URDG 758 Rules and Their Impact on Demand Guarantees

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What are URDG 758 Rules and how do they impact Demand Guarantees?

The Uniform Rules for Demand Guarantees (URDG) are the rules underpinning the commonly used trade finance instruments, demand guarantees. This guide explains the purpose of demand guarantees and the rules governing them, which can help you understand how to mitigate risk in certain commercial trade transactions.

Introducing URDG Rules

URDG (Uniform Rules for Demand Guarantees) Rules are internationally recognised guidelines established by the International Chamber of Commerce (ICC). These rules provide a standardised framework for demand guarantees, promoting transparency, efficiency, and fairness in international trade and financial transactions.

URDG Rules are widely used by banks, financial institutions, and businesses globally to govern demand guarantee transactions. They ensure that the rights and obligations of the parties involved are clearly defined and understood. By adhering to URDG Rules, all parties can minimise disputes and conflicts that may arise during the process of demand guarantee issuance and utilisation.

Key Features and Benefits of URDG Rules:

  1. Clarity and Consistency: URDG Rules provide a standardised set of provisions, definitions, and procedures, ensuring clarity and consistency in demand-guarantee transactions worldwide. This promotes a common understanding among all parties involved and reduces the risk of misunderstandings or misinterpretations.
  2. Risk Mitigation: URDG Rules help manage the risks associated with demand guarantees by establishing clear timelines, procedures for demand presentation, and dispute resolution mechanisms. These rules provide a balanced approach that protects the interests of both the beneficiary and the applicant.
  3. International Acceptance: URDG Rules have gained global acceptance and recognition, making them an essential reference for cross-border transactions. They are widely used by banks and financial institutions, providing a trusted framework for demand guarantee issuance and negotiation.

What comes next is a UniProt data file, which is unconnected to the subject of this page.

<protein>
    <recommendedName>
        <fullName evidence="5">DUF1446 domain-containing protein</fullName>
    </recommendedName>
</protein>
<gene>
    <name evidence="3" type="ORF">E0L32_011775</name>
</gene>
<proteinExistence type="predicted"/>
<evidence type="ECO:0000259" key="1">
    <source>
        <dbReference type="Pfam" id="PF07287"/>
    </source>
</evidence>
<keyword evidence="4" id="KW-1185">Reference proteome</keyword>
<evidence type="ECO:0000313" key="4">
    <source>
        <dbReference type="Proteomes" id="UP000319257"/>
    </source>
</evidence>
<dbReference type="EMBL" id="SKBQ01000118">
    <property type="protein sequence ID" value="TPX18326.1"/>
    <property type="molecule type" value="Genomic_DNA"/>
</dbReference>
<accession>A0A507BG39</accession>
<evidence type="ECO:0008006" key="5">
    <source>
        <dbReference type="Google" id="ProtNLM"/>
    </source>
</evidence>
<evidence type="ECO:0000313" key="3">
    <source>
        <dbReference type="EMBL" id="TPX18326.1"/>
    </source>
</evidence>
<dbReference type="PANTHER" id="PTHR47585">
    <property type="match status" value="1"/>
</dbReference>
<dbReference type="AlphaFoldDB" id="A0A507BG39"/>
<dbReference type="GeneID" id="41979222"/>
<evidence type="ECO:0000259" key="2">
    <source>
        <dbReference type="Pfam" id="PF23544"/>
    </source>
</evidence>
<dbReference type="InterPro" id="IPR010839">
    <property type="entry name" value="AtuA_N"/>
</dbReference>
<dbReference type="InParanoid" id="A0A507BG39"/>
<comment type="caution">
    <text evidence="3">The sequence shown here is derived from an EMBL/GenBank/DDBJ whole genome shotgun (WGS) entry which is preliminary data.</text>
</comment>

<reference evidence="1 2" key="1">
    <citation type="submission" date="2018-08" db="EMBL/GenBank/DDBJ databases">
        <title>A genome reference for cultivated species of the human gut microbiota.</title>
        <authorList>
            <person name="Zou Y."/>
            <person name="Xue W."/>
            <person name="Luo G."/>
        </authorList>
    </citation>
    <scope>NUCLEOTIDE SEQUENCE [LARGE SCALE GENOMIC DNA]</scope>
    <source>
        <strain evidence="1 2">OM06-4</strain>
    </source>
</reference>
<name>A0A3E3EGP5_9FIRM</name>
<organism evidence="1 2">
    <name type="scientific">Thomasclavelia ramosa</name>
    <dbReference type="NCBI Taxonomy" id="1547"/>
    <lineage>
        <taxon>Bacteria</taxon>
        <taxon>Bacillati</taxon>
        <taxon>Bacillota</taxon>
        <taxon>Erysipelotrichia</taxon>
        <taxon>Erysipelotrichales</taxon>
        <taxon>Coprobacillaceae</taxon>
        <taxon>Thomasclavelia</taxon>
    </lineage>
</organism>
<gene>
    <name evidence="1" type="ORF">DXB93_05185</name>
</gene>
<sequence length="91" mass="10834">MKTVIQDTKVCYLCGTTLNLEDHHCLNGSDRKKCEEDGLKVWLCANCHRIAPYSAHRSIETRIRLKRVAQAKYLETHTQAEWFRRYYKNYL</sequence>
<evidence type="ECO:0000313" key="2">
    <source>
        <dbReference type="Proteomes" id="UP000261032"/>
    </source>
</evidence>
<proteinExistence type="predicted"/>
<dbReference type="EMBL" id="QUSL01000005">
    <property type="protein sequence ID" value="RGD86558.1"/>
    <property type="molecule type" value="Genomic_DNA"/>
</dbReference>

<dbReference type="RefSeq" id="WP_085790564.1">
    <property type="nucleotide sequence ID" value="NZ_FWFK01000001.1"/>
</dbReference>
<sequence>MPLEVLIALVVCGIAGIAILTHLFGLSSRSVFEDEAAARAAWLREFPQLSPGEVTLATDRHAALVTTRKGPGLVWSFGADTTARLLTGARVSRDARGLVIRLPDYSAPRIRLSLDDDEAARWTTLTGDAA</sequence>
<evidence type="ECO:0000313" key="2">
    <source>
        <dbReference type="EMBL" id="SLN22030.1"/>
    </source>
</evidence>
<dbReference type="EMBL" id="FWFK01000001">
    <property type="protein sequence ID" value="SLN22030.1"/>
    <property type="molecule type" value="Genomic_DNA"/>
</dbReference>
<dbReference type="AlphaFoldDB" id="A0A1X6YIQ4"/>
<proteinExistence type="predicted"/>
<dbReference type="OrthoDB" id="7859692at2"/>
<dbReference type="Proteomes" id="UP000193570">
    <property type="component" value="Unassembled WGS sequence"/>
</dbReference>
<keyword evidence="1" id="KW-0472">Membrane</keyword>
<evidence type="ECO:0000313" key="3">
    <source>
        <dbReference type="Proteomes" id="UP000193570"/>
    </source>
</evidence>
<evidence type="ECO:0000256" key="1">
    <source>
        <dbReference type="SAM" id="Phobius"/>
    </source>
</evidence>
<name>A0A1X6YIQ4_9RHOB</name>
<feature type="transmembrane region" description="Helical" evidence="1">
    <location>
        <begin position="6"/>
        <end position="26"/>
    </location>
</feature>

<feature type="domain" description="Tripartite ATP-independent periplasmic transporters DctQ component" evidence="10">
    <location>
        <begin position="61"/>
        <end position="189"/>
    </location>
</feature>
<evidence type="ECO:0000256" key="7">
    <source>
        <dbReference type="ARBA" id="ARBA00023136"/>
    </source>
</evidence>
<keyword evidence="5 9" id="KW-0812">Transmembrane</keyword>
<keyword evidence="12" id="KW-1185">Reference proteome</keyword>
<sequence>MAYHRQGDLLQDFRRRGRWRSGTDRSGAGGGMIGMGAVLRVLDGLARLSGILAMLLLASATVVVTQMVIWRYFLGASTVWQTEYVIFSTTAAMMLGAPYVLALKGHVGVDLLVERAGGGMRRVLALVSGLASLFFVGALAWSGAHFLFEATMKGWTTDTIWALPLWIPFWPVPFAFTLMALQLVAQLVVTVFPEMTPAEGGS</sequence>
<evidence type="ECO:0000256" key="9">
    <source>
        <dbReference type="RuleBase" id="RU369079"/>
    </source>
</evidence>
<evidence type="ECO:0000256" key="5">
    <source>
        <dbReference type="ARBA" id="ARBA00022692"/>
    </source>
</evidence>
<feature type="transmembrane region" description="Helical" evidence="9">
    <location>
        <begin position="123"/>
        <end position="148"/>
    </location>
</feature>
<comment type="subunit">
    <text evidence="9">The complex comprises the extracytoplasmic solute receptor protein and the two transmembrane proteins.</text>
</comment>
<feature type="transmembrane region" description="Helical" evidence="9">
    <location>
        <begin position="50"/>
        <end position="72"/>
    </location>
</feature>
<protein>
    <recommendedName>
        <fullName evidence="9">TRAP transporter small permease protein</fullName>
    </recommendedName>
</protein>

4. Legal Certainty: URDG Rules offer legal certainty by providing a well-defined framework for demand guarantees. The rules cover various aspects, including the form and content of demand guarantees, amendments and transfers, expiry dates, and the requirements for demand presentation. By adhering to these rules, parties involved can rely on a standardised and enforceable set of guidelines, reducing legal risks and uncertainties.
  5. Flexibility and Customisation: While URDG Rules provide a standardised framework, they also allow for flexibility and customisation to accommodate specific needs and requirements of different industries and transactions. Parties can incorporate additional provisions or modify certain terms within the boundaries set by the rules, ensuring the demand guarantees align with their unique circumstances.
  6. Dispute Resolution: In the event of disputes or disagreements, URDG Rules offer a comprehensive dispute resolution mechanism. This mechanism includes provisions for mediation, arbitration, or litigation, providing parties with options to resolve conflicts efficiently and fairly.

Summary of the URDG 758 Rules

Rule Number Rule Coverage
 1 Introduces URDG and its applicability. Provides clarity on issues of interpretation.
2 Provides definitions for commonly used terms in demand guarantees such as “guarantee,” “counter-guarantee,” “instructing party,” etc.
3 Details the interpretation of terms not defined in the rules, such as business days, electronic records, and messages. Provides guidance on calculation of time periods.
4 Pertains to communications, describing how, when, and where a guarantee, amendment, or any other message should be sent.
5 Outlines the liabilities and responsibilities of each party involved. Guarantors and counter-guarantors deal with documents, not with goods, services, or performance.
6 Talks about amendments to the demand guarantee. All modifications must receive acceptance from guarantor and beneficiary.
7 Clarifies the independence of the guarantee and counter-guarantee. Each guarantee is a separate transaction from the underlying contract.
8 Sets rules for a complying presentation. The guarantor must examine the documents for apparent authenticity.